This folio illustrates a story from the Uttara Kanda, the final book of the Ramayana. After his coronation in the city of Ayodhya, Rama begins the kingly ritual of the horse sacrifice, the ashvamedha. For a period of one year, a horse, accompanied by an army led by Rama’s brother Shatrughna, travels the vast lands of the subcontinent marking the territory of Rama’s kingdom, after which the horse will be sacrificed.
During the journey, the horse comes upon the hermitage of the great sage Valmiki, where, unbeknownst to Rama or his army, his wife Sita and their twins, Lava and Kusha, have been residing during their exile. As the horse wanders into the hermitage, Lava and Kusha capture it, along with the rest of Shatrughna’s army. In response, Rama sends army after army led by his remaining brothers to battle, not knowing that he is actually battling his only sons. After Lava and Kusha defeat the army after army, Rama himself goes into battle against his sons and is defeated as well.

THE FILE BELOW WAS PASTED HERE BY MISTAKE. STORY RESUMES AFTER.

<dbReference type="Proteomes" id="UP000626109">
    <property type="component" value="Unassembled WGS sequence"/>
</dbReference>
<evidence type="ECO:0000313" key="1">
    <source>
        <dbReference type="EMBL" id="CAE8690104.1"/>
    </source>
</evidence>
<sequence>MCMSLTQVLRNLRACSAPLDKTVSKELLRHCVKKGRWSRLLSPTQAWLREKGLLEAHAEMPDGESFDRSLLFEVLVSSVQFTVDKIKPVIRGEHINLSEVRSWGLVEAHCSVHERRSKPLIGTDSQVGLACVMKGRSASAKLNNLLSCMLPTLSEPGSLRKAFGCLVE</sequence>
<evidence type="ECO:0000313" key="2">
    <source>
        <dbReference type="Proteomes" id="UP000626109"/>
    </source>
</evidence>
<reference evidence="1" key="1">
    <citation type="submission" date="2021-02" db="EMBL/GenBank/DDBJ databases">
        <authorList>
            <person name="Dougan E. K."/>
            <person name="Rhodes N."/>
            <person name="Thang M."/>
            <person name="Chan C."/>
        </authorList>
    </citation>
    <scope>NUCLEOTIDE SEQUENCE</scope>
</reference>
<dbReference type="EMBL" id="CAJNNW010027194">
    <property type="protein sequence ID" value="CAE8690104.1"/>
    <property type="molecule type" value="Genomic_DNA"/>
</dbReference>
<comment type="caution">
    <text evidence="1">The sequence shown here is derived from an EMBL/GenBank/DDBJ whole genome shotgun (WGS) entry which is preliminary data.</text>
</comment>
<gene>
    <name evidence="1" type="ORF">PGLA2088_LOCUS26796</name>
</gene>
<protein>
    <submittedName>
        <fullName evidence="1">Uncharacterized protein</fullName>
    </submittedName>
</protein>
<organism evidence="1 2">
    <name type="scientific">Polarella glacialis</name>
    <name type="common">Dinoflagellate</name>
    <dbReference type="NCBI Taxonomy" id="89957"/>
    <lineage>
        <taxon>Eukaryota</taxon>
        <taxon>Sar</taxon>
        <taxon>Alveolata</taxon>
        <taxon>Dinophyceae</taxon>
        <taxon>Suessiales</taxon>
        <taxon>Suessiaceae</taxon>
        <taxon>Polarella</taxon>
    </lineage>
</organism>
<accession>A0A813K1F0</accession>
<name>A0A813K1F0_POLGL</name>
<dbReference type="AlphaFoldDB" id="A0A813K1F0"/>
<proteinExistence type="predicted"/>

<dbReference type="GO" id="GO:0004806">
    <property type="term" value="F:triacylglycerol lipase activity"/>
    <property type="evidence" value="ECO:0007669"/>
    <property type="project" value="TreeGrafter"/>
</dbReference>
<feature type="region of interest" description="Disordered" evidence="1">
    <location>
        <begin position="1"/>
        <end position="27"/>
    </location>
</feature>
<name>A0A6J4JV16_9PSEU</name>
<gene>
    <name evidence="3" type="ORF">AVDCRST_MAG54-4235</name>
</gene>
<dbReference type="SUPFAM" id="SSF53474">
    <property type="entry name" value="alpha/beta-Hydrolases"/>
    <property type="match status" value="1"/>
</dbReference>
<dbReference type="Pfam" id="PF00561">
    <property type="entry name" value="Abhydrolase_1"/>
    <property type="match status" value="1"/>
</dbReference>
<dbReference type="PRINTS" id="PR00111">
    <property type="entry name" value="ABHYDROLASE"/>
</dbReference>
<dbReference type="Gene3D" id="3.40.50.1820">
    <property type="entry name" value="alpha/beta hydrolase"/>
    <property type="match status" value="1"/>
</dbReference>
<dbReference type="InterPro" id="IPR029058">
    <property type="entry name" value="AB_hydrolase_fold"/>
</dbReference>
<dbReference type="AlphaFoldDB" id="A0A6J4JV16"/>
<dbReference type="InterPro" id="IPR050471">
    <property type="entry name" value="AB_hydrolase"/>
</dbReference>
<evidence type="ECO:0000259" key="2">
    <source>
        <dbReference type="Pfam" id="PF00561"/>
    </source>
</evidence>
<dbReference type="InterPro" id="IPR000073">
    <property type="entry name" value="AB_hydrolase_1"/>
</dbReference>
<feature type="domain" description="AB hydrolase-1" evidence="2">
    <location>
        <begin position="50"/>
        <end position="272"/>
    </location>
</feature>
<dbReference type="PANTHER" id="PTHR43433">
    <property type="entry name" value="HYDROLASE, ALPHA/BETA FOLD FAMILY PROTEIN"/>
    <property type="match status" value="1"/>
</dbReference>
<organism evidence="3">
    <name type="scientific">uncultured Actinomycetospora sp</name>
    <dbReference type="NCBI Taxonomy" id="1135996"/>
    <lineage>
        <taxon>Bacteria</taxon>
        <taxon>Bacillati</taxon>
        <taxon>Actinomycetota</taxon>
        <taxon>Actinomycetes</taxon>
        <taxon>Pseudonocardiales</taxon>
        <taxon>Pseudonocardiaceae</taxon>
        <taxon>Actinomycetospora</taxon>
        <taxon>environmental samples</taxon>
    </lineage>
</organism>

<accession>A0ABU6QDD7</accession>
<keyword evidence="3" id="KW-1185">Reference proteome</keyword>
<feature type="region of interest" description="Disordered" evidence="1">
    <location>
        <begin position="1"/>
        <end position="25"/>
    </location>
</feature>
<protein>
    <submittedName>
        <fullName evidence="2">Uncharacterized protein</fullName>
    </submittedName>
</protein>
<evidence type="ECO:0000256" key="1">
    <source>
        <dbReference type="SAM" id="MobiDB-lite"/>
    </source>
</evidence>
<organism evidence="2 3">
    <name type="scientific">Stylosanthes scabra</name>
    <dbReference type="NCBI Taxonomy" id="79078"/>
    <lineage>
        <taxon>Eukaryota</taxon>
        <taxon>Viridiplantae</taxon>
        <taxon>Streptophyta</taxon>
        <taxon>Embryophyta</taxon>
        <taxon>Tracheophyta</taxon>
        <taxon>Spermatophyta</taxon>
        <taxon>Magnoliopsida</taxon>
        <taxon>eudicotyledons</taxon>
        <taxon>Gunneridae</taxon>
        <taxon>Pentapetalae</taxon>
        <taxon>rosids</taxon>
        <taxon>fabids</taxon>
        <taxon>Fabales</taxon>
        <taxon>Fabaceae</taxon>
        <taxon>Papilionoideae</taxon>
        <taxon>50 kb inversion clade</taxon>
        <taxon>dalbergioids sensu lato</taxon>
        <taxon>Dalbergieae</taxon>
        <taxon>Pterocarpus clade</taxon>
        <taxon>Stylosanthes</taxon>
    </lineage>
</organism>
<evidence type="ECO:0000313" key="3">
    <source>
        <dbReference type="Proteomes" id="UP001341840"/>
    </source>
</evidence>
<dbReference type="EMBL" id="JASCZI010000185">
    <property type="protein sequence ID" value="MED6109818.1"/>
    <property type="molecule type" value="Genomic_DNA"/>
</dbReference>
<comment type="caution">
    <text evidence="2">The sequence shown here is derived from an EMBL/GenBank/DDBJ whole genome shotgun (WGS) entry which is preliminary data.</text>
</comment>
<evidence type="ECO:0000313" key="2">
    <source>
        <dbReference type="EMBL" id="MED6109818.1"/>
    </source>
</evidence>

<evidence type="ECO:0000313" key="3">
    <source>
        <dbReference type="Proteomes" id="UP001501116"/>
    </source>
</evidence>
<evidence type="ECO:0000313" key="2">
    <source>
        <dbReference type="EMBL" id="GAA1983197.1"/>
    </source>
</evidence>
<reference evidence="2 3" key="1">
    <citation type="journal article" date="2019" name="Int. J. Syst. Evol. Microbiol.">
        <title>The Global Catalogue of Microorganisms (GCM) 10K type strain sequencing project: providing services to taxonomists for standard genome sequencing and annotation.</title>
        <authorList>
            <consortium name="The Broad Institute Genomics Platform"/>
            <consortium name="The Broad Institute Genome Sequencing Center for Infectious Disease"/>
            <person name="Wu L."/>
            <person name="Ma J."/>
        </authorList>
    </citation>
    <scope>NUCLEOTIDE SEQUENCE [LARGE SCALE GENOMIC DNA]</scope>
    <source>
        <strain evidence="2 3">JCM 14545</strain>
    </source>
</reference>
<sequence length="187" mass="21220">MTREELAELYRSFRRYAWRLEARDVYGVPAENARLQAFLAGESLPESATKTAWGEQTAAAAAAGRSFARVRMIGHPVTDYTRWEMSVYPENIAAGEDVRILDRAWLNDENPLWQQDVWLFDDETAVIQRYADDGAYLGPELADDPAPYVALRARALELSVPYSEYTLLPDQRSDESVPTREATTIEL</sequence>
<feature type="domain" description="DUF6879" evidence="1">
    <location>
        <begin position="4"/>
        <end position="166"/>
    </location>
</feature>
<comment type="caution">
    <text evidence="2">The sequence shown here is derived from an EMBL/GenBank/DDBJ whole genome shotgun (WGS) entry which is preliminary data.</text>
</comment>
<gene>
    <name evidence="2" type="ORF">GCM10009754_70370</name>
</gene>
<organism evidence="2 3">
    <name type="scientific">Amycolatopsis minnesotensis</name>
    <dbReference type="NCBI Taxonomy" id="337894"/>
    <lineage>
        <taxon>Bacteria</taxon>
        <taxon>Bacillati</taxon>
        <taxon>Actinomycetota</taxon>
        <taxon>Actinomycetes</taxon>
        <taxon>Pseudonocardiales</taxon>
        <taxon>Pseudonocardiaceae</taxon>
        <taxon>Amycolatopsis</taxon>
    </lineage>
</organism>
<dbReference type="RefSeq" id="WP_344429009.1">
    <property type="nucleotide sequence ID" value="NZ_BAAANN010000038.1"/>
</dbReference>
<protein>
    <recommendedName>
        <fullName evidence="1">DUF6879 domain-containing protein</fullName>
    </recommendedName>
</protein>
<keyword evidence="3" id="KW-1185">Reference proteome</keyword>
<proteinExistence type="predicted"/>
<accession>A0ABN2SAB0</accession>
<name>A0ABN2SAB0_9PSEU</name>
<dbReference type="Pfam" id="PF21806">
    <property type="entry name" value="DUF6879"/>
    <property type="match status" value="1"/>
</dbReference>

This folio depicts several scenes from this battle. Moving clockwise from top left, Sita embraces her two sons, Valmiki instructs the twins at his hermitage, and Lava returns the captured Hanuman, Rama’s most ardent devotee, and Jambavan to the battlefield. The center image shows culmination of the battle with Rama and his armies; Rama (labeled as Shri Ramaji), all his brothers, Bharata, Shatrughna, and Lakshmana, as well as his closest companions, Sugriva, and Vibhishana have all been killed.
This particular version of the battle between Lava, Kusha, and their father, has been told in several versions of the Ramayana, the earliest of which is the Jaimini Bharata, a retelling of portions of another great Sanskrit epic, the Mahabharata. Contemporary folk versions of the Uttara Kanda are still performed in modern-day Andhra Pradesh, Assam, Odisha, and West Bengal.